"Huawei is a foreign investor in Canada, with several research and development facilities across the country. Canada welcomes foreign direct investment that benefits our country," she said.

The insights into Canada's internal perspective on Huawei, an entity with a long list of detractors who suspect it of providing Chinese hackers with backdoor spying capabilities on its users, come after DFAIT Minister John Baird held a tête-à-tête with his Beijing counterpart over allegations the Chinese had been hacking Canadian scientific research.

There's no denying the covert espionage between Canada and China likely continues behind the veneer of diplomatic meetings. And it's worth noting that many of the redactions made to the documents Motherboard obtained was withheld pursuant to sections "International Affairs," protecting government "buildings, structure or systems," and because the information constituted "advice or recommendations," all cited within the Access to Information Act.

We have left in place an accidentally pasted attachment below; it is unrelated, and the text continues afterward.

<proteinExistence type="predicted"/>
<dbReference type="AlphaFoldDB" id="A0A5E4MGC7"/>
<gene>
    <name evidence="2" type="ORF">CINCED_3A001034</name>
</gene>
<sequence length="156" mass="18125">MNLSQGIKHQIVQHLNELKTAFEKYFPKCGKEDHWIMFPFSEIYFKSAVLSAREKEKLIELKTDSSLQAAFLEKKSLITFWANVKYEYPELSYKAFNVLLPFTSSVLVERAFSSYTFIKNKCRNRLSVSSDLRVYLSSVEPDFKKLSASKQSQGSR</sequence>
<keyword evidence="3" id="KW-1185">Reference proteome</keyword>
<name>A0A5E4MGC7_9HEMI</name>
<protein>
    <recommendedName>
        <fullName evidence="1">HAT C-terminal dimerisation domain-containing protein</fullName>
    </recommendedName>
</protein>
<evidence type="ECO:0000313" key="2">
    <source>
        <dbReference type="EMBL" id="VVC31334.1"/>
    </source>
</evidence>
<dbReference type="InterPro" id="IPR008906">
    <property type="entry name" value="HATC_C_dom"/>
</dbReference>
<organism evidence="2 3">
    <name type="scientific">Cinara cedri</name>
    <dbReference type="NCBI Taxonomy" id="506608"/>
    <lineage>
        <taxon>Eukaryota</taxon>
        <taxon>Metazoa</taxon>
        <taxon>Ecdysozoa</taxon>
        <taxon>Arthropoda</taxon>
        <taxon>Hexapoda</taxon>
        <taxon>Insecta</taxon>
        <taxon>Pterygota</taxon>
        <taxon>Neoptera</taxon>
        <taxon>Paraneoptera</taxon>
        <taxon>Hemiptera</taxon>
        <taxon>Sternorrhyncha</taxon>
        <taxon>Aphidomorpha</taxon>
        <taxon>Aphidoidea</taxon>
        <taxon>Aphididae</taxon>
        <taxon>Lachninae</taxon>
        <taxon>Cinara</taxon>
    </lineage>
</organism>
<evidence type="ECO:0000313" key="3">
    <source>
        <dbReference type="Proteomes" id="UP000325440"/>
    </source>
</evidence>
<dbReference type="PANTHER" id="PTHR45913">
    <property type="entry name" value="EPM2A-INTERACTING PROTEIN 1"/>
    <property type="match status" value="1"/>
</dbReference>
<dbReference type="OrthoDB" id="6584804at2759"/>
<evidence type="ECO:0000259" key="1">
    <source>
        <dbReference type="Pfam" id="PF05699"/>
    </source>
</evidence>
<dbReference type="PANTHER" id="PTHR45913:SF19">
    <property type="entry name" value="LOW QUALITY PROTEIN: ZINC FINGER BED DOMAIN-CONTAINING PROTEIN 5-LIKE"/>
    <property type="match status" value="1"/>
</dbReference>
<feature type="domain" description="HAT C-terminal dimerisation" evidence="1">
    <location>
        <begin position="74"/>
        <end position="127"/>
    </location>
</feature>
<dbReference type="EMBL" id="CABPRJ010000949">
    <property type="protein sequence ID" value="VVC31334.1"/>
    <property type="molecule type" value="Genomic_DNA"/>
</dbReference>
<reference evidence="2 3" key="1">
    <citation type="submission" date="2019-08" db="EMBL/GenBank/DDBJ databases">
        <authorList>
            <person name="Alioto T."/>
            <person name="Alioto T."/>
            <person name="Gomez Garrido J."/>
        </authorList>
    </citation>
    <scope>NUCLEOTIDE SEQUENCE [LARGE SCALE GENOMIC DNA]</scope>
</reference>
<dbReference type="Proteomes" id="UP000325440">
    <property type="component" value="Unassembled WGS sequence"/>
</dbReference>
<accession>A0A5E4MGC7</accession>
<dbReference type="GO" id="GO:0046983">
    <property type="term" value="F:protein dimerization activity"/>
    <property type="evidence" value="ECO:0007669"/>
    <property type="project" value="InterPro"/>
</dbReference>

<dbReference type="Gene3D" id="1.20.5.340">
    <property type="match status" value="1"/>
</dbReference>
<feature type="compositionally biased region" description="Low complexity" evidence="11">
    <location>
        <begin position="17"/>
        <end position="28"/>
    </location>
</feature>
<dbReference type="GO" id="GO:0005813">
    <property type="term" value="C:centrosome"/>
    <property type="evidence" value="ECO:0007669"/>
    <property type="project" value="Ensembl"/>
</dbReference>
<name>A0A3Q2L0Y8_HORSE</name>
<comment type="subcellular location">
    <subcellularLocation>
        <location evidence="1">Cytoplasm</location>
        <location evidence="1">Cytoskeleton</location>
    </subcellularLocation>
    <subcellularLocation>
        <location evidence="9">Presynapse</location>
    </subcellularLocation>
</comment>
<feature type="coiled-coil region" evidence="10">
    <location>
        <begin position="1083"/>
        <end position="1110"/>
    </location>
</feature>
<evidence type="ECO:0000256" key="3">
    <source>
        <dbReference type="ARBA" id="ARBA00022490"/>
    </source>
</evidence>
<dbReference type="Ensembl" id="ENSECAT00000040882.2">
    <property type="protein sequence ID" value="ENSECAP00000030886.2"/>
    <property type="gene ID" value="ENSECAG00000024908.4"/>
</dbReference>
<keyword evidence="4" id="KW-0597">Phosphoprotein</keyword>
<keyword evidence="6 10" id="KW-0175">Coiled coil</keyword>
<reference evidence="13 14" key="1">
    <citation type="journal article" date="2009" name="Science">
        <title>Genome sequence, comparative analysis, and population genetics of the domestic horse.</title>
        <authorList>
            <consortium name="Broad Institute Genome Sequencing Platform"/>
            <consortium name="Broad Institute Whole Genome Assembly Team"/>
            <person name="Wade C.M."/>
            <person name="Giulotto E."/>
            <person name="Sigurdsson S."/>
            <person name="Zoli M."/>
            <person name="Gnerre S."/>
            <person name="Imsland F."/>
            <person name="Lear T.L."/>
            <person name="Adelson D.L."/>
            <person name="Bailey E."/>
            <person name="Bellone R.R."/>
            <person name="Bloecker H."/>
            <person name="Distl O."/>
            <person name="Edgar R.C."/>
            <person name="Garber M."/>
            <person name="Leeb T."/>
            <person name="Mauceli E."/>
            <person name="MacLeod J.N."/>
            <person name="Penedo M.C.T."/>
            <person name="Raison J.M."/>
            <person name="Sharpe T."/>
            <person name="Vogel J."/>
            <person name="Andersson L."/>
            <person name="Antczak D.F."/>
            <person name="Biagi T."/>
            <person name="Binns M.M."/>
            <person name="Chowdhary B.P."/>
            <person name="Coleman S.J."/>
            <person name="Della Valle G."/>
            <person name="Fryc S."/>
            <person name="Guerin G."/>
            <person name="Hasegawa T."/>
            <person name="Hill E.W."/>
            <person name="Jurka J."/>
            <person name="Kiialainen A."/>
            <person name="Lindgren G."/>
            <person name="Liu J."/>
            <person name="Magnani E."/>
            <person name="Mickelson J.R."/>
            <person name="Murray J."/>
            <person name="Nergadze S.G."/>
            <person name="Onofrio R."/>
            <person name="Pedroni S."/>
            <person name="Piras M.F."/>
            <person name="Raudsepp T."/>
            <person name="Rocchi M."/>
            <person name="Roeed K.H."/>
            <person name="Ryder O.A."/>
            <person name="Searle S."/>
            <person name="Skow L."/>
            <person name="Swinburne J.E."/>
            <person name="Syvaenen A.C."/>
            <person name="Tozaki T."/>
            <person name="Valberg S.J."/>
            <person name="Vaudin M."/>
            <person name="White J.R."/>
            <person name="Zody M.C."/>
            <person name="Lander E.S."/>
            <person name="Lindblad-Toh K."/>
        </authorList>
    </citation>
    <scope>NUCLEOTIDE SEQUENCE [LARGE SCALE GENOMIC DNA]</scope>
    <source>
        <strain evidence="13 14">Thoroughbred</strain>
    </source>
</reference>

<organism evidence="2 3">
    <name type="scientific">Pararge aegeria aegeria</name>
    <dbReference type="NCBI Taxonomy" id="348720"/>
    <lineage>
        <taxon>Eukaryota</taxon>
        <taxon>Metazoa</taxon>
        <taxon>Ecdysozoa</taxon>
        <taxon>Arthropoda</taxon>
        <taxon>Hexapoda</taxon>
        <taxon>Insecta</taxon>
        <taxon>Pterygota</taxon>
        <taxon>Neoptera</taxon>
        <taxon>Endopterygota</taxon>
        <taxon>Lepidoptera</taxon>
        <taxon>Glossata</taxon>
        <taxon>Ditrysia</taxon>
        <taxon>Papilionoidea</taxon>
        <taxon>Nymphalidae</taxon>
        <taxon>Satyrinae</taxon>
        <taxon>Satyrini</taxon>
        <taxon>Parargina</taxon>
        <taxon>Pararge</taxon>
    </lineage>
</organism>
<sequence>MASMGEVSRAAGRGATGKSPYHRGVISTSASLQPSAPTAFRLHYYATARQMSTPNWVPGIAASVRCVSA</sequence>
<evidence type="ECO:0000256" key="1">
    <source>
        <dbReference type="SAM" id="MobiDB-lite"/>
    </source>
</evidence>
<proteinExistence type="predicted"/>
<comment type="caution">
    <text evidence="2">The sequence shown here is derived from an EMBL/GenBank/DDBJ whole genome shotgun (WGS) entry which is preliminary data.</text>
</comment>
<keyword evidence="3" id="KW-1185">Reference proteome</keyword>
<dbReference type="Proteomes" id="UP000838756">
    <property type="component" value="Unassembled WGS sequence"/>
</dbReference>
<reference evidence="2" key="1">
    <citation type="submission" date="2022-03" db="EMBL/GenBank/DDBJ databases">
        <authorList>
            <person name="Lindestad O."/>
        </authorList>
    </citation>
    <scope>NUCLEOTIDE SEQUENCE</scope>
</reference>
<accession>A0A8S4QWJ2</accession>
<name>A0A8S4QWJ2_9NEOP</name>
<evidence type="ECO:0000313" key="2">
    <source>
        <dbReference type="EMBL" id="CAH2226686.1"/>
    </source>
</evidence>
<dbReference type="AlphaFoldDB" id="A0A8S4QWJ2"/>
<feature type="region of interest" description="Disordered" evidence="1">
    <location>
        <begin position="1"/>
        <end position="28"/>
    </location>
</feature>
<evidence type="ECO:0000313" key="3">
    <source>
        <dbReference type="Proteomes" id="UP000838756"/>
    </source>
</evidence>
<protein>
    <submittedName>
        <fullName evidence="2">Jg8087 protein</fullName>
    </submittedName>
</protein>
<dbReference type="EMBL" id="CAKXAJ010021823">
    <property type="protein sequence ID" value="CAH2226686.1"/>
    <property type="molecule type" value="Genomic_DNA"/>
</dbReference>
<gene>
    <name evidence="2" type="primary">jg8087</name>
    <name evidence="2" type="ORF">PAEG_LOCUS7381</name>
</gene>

In other words, it's clear that Canadian federal eyes have been fixed on Huawei before, current support for foreign investment notwithstanding.